January 20, 2018
How will Miami live with rising tides? New Oolite Arts exhibit imagines a not so distant future
MIAMI BEACH – Opening Jan. 20, Oolite Arts’s latest exhibit, Intertidal, will be a multi-disciplinary experience of what Miami might look like as the seas continue to rise. Created by A.S.T, a collective of artists, curators, and architects, the exhibit imagines Miami as an intertidal zone, an area above water at low tide, yet flooded at high tide. How could Miami adapt to live with water? How could the city change its infrastructure, economy and ecology to survive rising tides? Intertidal opens the door to conversations and new thinking about the future of life in coastal South Florida. “Far from being apocalyptic, this exhibit asks us all to consider our past mistakes, while imagining South Florida as a leader in addressing the inundation of challenges brought by rising tides. How will we collectively respond to these inevitable shifts in our social, economic and ecological reality? A.S.T asks questions for Miamians to answer,” said Natalia Zuluaga, ArtCenter’s artistic director and the show’s curator. The title for the exhibition was influenced by Kim Stanley Robinson’s popular climate novel “New York 2140,” where New York City is an intertidal zone redefined by a 50-foot rise in sea level. Once in the exhibition space, visitors will be immersed in a series of newly-commissioned videos, audio and wall drawings that completely transform every corner of the gallery – with a portion being visible from Lincoln Road. A 20-foot wall drawing, partly executed by hand, is an imaginary map that references and layers research collected about the effects of melting glaciers on global sea levels. Together, their installation will feel like a scrambled series of messages from a not-so-distant future – messages for viewers to contemplate as they think about their city and community.
A.S.T., or Alliance of the Southern Triangle, is driven by the idea that Miami is an ideal location to examine how a global city can reimagine its future as it faces climate change. Members of the collective include London-based artist and writer Diann Bauer, Miami-based artists and architects Felice Grodin and Elite Kedan and New York-based curator Patricia Margarita Hernández. Together, they have presented artwork, research seminars and lectures at HistoryMiami,The Schmidt Centre Gallery at FAU, Multimedia Cultural Centre, Split and the Sharjah Biennial.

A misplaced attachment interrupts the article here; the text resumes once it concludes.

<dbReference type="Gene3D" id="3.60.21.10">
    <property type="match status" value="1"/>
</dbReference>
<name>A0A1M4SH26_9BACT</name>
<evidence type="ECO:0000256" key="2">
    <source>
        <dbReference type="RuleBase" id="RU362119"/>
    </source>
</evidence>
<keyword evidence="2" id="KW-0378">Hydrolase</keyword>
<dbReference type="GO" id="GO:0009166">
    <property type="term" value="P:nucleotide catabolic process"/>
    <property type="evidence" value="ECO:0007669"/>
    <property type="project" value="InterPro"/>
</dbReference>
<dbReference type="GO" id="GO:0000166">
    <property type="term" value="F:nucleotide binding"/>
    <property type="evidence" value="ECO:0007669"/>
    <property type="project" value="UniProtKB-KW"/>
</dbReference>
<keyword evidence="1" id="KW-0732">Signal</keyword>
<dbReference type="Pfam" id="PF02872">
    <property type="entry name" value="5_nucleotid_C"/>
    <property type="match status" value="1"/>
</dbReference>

“We are committed to rethinking city structures in the face of a globalized, high-tech economy impacted by climate change. Our work thinks about repurposing facets of the city, such as zoning, real estate, and water management, to construct an alternative vision of the present. Our primary focus is to use the purported freedom of art to contemplate a systemic reorganization of coastal cities generally, and Miami, in particular,” the collective A.S.T. said in a statement. On view through April 8, the exhibition will be accompanied by a series of public programs. A full schedule will be available soon on ArtCenter’s website. The exhibition will kick off at noon Jan. 20 with a conversation between curator Zuluaga and the members of A.S.T. followed by a reception at ArtCenter’s Miami Beach location, 924 Lincoln Road. The event is open to the public with RSVP.
For artist or curator interviews, please contact Marika Lynch at [email protected]
ABOUT ARTCENTER/SOUTH FLORIDA
Established in 1984, Oolite Arts is a non-profit that advances the knowledge and practice of contemporary visual arts and culture to an audience of approximately 80,000 people per year. Oolite Arts creates opportunities for experimentation and encourages the critical exchange of ideas through residencies, exhibitions, public programs, education and outreach. The residency programs include a Studio Residency Program, an International Exchange Program, a PRINTshop Residency Program, a Fellowship Program, the ARTSail Residency & Research Program and Art in Public Life Residency. Exhibitions and programs at Oolite Arts are made possible with the support of the Miami-Dade County Department of Cultural Affairs and the Cultural Affairs Council; the Miami-Dade County Mayor and Board of County Commissioners; the Miami Beach Mayor and City Commissioners; the State of Florida, Florida Department of State, Division of Cultural Affairs; the Florida Arts Council; the National Endowment for the Arts; and the John S. and James L. Knight Foundation. For more information, visit www.artcentersf.org